Roche hits FDA delay with subcutaneous version of Tecentriq amid manufacturing process changes

It’s looking like Roche may not receive an on-time FDA decision for the subcutaneous version of its cancer immunotherapy Tecentriq.

The FDA was supposed to dole out a verdict on subcutaneous Tecentriq by next week. But Roche now needs to update the therapy’s manufacturing processes, the Swiss pharma’s drug delivery technology partner Halozyme Therapeutics said in a securities filing Thursday.

“These updates are expected to be completed in 2023 and are expected to support a potential launch of Tecentriq SC in the U.S. in 2024,” Halozyme said.

Roche is making the changes in response to the FDA’s evolving requirements, a spokesperson with the company’s Genentech unit told Fierce Pharma. The spokesperson confirmed that the company now expects to receive an FDA approval in 2024.

Roche filed the under-the-skin formulation to both the FDA and the European Medicines Agency in November. It’s targeting all existing indications of the original intravenous Tecentriq. Last week, British authorities became the first to approve the subcutaneous drug.

The FDA revisions won’t affect the supply of Tecentriq SC outside of the U.S., the Genentech spokesperson said.


RELATED: Chasing Roche, Merck talks up subcutaneous Keytruda ahead of phase 3 data drop

Subcutaneous Tecentriq cuts the drug’s administration time to seven minutes, from about 30 minutes to 60 minutes for an infusion. It “offers far more convenience to patients and [healthcare professionals]” and frees up resources in “highly constrained” healthcare systems, Roche’s pharma chief Teresa Graham said during a call in July.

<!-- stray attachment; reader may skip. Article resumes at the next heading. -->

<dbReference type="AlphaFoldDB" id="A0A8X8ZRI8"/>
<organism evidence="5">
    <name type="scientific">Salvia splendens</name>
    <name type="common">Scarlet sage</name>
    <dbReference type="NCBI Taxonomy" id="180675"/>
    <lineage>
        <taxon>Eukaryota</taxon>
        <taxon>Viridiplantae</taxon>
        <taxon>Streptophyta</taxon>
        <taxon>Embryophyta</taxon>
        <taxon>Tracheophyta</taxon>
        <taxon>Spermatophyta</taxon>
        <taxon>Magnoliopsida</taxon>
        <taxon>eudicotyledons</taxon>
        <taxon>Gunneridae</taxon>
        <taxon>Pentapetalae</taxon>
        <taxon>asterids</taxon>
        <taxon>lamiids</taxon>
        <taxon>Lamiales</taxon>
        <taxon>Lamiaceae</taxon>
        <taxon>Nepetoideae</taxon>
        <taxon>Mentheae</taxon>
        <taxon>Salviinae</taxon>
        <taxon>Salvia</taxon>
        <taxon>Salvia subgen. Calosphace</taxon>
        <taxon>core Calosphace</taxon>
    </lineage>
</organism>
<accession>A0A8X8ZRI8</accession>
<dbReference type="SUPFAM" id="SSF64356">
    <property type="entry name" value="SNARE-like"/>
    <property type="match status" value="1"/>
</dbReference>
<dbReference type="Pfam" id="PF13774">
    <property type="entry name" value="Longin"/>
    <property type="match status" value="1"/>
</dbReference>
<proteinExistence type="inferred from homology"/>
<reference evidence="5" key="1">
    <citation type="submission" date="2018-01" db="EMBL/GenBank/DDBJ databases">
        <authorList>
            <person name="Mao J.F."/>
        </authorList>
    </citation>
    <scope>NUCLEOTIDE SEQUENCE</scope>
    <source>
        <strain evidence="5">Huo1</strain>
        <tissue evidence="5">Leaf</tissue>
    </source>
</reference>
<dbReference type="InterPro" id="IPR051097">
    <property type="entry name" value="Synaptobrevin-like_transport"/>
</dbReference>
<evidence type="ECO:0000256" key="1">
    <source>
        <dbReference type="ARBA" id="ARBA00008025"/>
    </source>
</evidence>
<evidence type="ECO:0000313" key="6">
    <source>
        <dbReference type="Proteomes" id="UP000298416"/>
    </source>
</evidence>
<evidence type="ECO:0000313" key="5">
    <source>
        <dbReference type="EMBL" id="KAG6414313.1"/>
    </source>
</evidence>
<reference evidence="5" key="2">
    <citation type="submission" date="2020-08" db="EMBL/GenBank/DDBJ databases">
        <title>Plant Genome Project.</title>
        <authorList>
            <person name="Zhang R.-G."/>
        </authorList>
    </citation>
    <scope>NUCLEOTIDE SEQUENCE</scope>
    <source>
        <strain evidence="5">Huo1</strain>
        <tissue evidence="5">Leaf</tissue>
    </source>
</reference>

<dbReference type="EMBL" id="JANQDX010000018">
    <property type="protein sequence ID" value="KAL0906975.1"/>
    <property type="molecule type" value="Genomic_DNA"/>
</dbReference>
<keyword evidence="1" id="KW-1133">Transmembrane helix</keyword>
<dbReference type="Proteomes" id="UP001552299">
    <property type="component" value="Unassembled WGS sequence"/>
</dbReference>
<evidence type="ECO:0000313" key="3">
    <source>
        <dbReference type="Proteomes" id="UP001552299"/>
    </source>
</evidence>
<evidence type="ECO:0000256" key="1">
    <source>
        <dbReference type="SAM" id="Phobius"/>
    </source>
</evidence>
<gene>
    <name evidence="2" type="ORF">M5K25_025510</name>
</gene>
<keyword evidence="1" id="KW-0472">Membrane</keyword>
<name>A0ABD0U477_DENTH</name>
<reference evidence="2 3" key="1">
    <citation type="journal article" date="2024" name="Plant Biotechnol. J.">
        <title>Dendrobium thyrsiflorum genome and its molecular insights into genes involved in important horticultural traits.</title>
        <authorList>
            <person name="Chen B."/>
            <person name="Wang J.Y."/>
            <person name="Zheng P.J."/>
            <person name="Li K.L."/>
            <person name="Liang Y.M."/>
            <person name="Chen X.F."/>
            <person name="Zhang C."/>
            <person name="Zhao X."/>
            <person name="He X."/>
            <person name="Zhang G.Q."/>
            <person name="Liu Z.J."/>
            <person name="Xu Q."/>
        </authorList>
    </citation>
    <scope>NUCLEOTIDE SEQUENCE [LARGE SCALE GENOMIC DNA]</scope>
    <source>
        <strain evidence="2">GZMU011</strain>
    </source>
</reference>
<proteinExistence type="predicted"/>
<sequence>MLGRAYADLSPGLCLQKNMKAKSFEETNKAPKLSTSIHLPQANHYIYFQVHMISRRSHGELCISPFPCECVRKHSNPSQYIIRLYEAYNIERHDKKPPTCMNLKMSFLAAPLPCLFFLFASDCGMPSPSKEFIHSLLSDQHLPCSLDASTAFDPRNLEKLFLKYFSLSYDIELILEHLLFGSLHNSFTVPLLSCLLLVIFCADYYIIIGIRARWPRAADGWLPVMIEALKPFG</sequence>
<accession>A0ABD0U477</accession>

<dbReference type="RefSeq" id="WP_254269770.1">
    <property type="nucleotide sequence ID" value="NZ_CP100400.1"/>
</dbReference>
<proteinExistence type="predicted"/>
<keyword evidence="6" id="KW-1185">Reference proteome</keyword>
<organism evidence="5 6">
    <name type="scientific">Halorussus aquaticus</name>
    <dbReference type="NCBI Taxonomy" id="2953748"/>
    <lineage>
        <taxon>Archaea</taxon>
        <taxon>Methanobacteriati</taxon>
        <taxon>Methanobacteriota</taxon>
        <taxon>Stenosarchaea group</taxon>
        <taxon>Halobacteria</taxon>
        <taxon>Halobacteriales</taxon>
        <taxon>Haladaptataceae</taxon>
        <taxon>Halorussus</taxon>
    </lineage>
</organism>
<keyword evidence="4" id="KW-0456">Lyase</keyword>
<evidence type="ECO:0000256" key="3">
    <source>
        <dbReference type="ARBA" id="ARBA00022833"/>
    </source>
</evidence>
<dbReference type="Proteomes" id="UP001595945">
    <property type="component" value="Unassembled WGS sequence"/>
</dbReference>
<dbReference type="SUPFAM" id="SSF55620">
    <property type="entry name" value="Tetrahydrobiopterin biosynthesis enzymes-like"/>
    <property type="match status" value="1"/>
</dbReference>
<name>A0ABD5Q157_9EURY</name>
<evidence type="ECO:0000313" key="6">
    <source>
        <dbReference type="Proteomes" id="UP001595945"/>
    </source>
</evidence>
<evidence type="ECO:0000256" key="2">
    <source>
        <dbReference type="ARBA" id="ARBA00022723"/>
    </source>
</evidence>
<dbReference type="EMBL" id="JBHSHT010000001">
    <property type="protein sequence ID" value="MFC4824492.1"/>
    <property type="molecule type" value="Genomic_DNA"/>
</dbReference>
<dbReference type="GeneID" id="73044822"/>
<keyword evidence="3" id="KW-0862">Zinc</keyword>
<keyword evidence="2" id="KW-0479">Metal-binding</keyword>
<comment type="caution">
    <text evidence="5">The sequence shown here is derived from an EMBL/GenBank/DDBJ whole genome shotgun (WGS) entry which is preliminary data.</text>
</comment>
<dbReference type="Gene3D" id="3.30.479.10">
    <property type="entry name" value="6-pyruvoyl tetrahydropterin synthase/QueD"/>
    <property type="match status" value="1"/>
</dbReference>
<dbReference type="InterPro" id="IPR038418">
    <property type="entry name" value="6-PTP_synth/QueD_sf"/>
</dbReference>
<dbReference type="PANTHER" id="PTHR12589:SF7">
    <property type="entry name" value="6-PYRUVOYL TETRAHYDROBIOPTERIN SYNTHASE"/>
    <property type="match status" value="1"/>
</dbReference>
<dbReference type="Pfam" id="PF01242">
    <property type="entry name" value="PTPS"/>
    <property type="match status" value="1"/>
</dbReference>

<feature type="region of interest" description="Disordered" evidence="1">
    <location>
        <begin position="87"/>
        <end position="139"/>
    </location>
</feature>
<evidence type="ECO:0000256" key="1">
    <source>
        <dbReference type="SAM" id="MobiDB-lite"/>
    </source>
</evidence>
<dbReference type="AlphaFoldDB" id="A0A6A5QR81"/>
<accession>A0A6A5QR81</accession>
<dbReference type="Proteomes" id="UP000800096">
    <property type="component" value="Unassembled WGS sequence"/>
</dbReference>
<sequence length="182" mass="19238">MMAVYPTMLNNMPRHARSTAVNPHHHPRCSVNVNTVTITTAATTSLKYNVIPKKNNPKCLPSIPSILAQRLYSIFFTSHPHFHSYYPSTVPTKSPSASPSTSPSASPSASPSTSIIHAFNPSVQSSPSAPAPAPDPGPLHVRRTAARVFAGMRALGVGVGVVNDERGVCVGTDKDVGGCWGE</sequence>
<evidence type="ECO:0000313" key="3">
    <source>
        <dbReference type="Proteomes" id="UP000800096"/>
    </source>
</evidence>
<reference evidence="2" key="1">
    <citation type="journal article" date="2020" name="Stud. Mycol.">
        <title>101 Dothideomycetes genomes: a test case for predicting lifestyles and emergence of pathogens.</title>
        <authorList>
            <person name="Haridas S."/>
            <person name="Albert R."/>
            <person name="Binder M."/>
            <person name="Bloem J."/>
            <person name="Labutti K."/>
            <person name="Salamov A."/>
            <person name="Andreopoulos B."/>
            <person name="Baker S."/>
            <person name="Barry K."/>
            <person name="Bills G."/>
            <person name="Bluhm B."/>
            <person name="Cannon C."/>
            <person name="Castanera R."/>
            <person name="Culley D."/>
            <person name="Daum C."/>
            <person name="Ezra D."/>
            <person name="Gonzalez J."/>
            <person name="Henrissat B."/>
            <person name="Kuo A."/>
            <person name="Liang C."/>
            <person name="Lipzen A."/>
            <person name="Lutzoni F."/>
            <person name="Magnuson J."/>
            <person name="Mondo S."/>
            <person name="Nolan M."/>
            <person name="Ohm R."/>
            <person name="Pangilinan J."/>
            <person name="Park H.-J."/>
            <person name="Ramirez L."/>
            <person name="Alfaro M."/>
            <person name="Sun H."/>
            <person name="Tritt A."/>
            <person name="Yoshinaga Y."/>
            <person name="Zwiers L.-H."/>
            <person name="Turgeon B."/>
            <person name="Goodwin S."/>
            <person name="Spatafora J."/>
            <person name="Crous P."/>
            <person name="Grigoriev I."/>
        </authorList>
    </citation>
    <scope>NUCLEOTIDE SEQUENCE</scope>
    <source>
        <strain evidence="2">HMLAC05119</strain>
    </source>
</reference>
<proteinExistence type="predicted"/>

Despite the delay, Tecentriq will likely still be the first PD-1/L1 inhibitor to have a subcutaneous version approved by the FDA.

Merck could be next with Keytruda. The phase 3 MK-3475-A86 trial, which is testing subcutaneous Keytruda against the IV form in non-small cell lung cancer, reached its primary completion date in April. Merck has yet to report the results.

Merck expects that its subcutaneous formulations—including a separate once-every-six-week version—could eventually address half of all Keytruda patients, CEO Rob Davis said during a call in April.

For Roche, its subcutaneous Tecentriq is made possible by Halozyme’s Enhanze drug delivery technology, which involves a recombinant human hyaluronidase enzyme to improve the drug’s uptake by the body.

For its part, Merck’s close-to-market subcutaneous version of Keytruda doesn’t contain hyaluronidase. The company’s longer-term focus centers on a version that does contain the enzyme, which would allow the drug to be dosed every six weeks rather than three. That candidate is still years away, with a phase 1 expected to read out in 2026.

The Enhanze technology is also used in Roche’s proposed subcutaneous formulation of its blockbuster multiple sclerosis antibody Ocrevus. The drug just matched up to IV Ocrevus in patients with relapsing forms of MS or primary progressive MS in the phase 3 OCARINA II trial. Roche plans to file the results with regulators globally this year, Graham said during the July call.

Back in June, the FDA cleared Argenx’s subcutaneous Vyvgart for the treatment of generalized myasthenia gravis. That product, which also utilizes Halozyme’s Enhanze, also experienced a three-month delay with its FDA review.